Social Media and SEO
By: Nikki Little
What does social media have to do with search engine optimization?
If social media represents what many once called the “Web 2.0,” then perhaps search engine optimization strategies require their own update, which I’ll call “SEO 2.0.”
Many have asked what social media has to do with SEO. There are many ways in which social media networks and content communities contribute to your site’s search engine rankings. Adding keyword rich content to your company’s blog, for example, works to capture search query traffic on searches relevant to the content you’re posting. The more content you create, and the better it is coded and tagged, the more likely you are to place highly in the search results for the keywords and phrases you covet. And search engines continue to place greater and greater value in the types of real-time content that is generated by users of social media.
But for years we’ve talking about ways we can optimize a company’s website for search, when we should really be talking about how to optimize the Web itself for searches relevant to your company, product or services. This is where social media comes in.
Search is the center of the Internet universe. It is where research begins, where questions get answered, where resources get discovered, and where purchasing decisions are borne. If you’re invisible in search, you’re invisible to prospects.
Getting back to social media, think of it this way: Every piece of content you create, and every network you penetrate, every presence you establish and maintain online—they all work to steal a share of the online voice away from a competitor. When a prospect does a search for a product or service you offer, you obviously want them to find you, and not your competitor.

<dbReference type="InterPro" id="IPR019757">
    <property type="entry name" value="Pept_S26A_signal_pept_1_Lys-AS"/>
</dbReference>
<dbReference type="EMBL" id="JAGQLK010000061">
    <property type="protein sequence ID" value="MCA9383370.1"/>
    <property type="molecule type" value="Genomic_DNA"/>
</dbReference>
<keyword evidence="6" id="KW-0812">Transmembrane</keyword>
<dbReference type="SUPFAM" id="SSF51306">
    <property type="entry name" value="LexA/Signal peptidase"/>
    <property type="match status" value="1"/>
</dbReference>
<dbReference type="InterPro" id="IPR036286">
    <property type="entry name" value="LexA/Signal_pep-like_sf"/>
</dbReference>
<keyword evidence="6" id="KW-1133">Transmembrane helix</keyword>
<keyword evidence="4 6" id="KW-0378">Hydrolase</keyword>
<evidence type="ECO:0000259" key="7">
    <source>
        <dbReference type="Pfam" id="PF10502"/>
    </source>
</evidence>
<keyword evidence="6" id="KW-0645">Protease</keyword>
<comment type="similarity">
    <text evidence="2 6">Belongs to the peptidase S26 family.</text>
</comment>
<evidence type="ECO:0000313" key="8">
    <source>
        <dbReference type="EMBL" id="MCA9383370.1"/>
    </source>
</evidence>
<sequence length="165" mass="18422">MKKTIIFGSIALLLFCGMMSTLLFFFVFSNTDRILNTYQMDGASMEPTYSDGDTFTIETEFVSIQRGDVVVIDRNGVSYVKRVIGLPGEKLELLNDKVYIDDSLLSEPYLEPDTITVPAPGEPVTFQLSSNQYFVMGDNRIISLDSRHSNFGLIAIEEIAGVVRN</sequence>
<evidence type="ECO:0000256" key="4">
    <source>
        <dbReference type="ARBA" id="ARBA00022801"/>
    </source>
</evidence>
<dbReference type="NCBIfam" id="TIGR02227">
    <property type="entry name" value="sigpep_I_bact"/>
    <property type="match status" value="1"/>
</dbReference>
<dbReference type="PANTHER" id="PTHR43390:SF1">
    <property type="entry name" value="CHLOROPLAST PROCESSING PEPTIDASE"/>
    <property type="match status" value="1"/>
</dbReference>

Even consider searches done for your specific company. An illustrative example is a simple Google search for our company’s name:
Identity and PR are fairly common search queries; and trust me, we are not the only company named Identity in the PR biz out there. But notice the results. At the very top of the search results, our company’s social networks and content communities are monopolizing the top of the heap, save for one other company whose name is actually the precise search term I entered. You find our company website, our blog, our Twitter account, our listing on Listorious, and a LinkedIn company page. If you were to continue down the list, you’d find our YouTube channel, our Facebook fan page, etc. We are working very diligently to optimize, not only our site, but the Web in general, for searches that we want to win. We absolutely want to own searches on our company name, and so do you.
Consider if your company is even more common than Identity, such as “ABC Company.” A search for that company returns disparate results, with no one company represented more than once. There’s an ABC Distributing, the ABC TV network, ABC Supply, ABC Companies, and so on. And I’m sure there are hundreds of other ABC Companies out there that would love to be on this first page. But they haven’t done enough either through SEO or “SEO 2.0” to crack the top 10.
As you consider whether you have the time or resources to devote to social media, think about how it will affect your search engine visibility…and think about how that affects your business development efforts. Make this case to the suits upstairs, and you’re off and running to develop your social media strategy.